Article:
When is the last time you have seen plastic kits with this kind
Enter the Plastiques Dermatt Fiat CR 42 and Spad VII.
Some while back, a friend of mine gave me two model kits he had found in a flea market in France, a SPAD VII and a Fiat C.R. 42. The kits were quite unfamiliar to me, a single sprue each, packed in tight-fitting plastic bags. The manufacturer was Plastiques Dermatt and the planes from their series Les Avions des As, biplanes in 1/96 scale. In addition the kit instructions were marked with Les Laiteries Tessier and van Houten - a dairy and a chocolate manufacturer, respectively. Apparently the kits had been some kind of PR giveaways. A bit of googling indicated that the Dermatt factory had burned down around 1974 and the kits were actually quite sought-after among collectors. Obviously I had to build the models to keep them safe from the collectors!
The SPAD sprue with sticker decals.
Taking the kits out of the bags, it turned out that they were snap-together kits. The decals were in fact stickers and very low quality ones at that. Still, the general outlines of the kits were decent, so I decided to see what could be done about them. If nothing else, they would be useful practice objects.
The decals were obviously unusable, so I couldn't do the “included versions”, but what to do instead? Inspiration struck, I would of course make a Finnish SPAD and a Swedish Fiat, so as to have a matching pair. Off to gather references…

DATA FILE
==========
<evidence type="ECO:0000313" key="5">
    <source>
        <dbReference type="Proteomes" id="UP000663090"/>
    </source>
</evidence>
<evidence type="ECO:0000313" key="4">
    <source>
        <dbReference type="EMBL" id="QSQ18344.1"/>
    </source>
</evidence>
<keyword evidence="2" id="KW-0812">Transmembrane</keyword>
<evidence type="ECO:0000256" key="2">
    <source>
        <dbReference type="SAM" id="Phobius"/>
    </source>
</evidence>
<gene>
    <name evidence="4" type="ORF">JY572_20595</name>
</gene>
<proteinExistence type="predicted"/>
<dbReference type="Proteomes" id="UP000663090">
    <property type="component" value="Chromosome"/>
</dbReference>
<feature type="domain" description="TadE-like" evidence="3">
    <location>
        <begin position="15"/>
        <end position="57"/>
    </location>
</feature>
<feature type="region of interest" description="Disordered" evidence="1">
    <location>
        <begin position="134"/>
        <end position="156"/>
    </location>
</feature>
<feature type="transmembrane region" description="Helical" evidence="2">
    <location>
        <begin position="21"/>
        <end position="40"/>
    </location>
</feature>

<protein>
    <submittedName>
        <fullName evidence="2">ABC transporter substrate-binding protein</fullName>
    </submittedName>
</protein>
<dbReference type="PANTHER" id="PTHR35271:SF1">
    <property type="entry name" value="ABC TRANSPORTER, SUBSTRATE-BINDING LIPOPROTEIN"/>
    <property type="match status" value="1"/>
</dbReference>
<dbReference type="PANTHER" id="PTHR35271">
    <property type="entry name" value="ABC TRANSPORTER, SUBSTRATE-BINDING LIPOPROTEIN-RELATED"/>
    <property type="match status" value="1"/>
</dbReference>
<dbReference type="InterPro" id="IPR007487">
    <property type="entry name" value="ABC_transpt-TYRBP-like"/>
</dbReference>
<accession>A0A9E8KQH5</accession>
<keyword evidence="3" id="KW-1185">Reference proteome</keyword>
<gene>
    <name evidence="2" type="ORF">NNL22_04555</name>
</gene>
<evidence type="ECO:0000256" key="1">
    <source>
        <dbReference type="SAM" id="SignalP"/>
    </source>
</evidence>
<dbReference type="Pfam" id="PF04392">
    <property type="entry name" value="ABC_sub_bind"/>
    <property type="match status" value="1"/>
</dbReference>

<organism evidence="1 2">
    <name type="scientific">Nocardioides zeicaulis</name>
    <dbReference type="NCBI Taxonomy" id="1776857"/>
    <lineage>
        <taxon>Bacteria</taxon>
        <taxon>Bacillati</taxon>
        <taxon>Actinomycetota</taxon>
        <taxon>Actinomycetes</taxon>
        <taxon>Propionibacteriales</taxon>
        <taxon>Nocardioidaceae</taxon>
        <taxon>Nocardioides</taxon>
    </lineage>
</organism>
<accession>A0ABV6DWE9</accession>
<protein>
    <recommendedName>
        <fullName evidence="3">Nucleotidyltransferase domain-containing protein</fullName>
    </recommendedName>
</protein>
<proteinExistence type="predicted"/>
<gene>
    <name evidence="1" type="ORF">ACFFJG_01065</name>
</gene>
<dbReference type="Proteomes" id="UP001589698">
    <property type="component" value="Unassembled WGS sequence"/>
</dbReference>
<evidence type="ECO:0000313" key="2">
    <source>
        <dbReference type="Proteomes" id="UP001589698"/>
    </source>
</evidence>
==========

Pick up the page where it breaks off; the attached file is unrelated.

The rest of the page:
Thanks to the Internet, friends, and my bookshelf, I soon had heaps of images and drawings.
With time I had managed to get a number of photographs as well as scale drawings of both aircraft. I ran the drawings through a photocopier to get them into 1/96 scale and then placed the kit parts on them to see how good the kit shapes really were. They didn't fit at all.
The drawing is carefully scaled to 1/96, why don't the parts line up?.
I realised I had been rather naïve to assume that the stated scale on the kits actually corresponded to the true scale, but what was it really? I fiddled around with compass and ruler for a while and then it hit me: the “scale” in fact meant a 96 mm wingspan! This worked out to an actual scale of 1/81 for the SPAD and 1/101 for the Fiat. OK, off and do new photocopies of the drawings and then outline testing again. All right, the fit was not perfect, but it wasn't completely awful either.